Over time, this loop cue, routine, reward; becomes more and more automatic. The cue and reward become intertwined until a powerful sense of anticipation and craving emerges. Eventually, my turning into my driveway after my shift at 12:30AM, a habit was born, a bad habit that lasted until two weeks ago. Habits aren’t destiny but I had to do something to remedy this.

The Power of Habit says “the problem is that your brain cannot tell the difference between bad and good habits, and so if you have a bad one, it’s always lurking there, waiting for the right cues and rewards. This is why it’s so hard to create exercise habits, for instance or change what we eat. Once we develop a routine of sitting on the couch, rather than running, or snacking whenever we pass a doughnut box, those patterns always remain inside our heads.” To remedy the diet problem I met with nutritionist, a counselor and doctor. I read every book you can think of on the current diets. Hell I can rattle off information on high and low glycemic indexes and foods like I was a nutritionist myself BUT I could not mentally stayed disciplined when it came to food.

At 53 and with two new grandsons in my wife and I’s lives I had to change something. Plus I love being a police officer, and allowing myself, to go, unhealthy is not how a professional police officer should be. It does not matter what you know or how good a cop you are. Perception says you don’t give a shit! Not true but it’s the perception just the same!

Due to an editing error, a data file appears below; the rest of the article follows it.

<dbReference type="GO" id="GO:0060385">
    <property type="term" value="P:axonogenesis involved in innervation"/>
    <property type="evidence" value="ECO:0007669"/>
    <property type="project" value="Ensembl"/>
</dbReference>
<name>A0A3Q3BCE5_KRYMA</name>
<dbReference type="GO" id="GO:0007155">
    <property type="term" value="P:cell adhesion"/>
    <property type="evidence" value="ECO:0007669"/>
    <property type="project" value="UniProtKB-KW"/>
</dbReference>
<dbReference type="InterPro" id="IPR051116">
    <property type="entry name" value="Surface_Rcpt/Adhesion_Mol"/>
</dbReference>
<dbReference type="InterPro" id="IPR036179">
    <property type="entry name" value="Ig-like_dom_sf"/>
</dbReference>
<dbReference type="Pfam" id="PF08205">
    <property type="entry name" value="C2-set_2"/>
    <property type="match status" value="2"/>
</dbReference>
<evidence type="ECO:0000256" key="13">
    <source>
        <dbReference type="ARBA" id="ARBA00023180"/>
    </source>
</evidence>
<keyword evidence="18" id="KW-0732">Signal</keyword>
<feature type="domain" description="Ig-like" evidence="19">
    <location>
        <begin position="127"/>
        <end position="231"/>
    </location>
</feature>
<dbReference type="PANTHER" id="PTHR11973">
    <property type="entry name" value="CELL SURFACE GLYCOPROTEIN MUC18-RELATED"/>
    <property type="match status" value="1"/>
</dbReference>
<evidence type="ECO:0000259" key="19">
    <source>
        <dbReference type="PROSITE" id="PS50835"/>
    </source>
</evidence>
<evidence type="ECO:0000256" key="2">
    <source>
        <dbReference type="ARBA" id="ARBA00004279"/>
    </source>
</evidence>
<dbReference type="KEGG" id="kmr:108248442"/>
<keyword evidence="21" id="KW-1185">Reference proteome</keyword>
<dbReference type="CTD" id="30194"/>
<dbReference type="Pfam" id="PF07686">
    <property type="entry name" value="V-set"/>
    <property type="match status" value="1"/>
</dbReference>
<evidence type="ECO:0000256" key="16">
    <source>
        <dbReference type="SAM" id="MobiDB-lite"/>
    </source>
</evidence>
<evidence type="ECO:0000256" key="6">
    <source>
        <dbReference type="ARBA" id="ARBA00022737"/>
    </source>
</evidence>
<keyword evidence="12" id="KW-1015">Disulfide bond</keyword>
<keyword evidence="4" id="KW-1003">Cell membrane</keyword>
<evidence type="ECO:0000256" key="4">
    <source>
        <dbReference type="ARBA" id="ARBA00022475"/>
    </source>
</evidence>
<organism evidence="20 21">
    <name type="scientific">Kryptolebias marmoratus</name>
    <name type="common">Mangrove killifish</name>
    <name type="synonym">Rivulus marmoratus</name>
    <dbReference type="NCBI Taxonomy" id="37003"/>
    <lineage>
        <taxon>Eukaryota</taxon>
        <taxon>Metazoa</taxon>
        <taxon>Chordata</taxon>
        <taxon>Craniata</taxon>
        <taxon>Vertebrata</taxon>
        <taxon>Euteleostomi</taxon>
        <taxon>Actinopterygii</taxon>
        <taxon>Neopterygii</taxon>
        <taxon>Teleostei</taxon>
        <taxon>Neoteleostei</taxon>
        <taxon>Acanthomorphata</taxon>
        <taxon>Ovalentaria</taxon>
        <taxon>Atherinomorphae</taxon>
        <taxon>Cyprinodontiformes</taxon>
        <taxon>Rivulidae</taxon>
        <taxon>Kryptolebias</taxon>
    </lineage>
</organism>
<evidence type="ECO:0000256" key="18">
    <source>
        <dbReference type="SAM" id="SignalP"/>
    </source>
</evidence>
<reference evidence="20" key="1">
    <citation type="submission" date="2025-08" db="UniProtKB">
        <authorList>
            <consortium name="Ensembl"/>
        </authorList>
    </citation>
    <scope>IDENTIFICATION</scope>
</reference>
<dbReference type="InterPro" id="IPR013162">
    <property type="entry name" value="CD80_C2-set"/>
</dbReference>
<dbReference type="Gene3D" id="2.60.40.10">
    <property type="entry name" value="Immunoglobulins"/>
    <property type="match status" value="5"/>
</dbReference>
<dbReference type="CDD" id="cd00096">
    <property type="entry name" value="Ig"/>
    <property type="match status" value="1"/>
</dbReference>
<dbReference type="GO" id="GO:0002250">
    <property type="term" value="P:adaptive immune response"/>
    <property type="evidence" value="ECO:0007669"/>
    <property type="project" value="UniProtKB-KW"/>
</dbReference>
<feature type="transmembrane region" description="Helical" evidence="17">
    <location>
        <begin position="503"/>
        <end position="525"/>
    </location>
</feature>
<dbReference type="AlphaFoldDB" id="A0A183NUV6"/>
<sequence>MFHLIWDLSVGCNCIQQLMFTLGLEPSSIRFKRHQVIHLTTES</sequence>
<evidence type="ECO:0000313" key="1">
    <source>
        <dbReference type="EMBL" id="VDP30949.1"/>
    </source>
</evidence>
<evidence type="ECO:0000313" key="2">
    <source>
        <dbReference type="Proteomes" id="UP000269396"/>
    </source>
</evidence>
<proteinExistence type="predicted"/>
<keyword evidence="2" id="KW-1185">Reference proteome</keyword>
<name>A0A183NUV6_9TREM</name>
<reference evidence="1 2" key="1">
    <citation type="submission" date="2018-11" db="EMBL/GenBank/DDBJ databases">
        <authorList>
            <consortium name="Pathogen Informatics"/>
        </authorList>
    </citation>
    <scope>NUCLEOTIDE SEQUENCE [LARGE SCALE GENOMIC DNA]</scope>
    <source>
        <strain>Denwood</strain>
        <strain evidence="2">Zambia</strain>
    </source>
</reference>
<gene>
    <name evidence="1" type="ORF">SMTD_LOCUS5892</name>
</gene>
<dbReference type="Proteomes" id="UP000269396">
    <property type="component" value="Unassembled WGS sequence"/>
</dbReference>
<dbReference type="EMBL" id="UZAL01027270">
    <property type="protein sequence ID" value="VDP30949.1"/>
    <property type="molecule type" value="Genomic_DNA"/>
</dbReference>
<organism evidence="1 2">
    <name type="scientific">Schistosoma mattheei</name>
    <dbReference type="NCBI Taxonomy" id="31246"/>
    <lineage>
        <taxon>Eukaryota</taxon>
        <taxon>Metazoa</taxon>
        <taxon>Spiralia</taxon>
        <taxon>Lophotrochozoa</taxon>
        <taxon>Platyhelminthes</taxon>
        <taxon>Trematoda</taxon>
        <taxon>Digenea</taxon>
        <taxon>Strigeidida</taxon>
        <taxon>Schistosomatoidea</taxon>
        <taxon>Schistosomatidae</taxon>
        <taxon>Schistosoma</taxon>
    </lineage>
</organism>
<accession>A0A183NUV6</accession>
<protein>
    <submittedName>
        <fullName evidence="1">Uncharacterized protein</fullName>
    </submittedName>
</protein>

The gastric sleeve was my answer, the tool I needed. As I write this piece I am down 27 pounds already. I have to say I needed this procedure and think of it as a tool to shape and reshape the bad habits I had formed that were so powerful they established a set point in my body that regulated body weight and fat levels. These signal control your appetite, digestion, energy balance, and metabolism to keep your body weight and fat at a steady level or “set point.” Without getting too into the science behind set points the bottom line is your body works to defend its set point, dieting and exercising are rarely effective in helping people with obesity achieve and maintain a healthy weight long-term. My body’s hormones are working against me because I ALLOWED them too with bad dietary habits. The gastric sleeve surgery not only makes the stomach smaller so you eat less. It also resets your set point by altering the complex relationship my body, has with food. Sounds crazy? Yes it does but after 2 weeks of eating like I am supposed to and begin to develop new habits I can see and feel how bad I was when it came to food and now see and feel the difference of a healthy diet.

I wanted to write this piece to help other police officers learn from my mistakes and bad habits which was in reality, too much focus on work and not enough focus on my health and well-being. As Otto von Bismarck said; “Only a fool learns from his own mistakes. The wise man learns from the mistakes of others.” Learn from my weakness, my mistakes, and my bad habits and live a balanced life, mental, spiritual and physical. It does indeed make a difference.

Stay Oriented!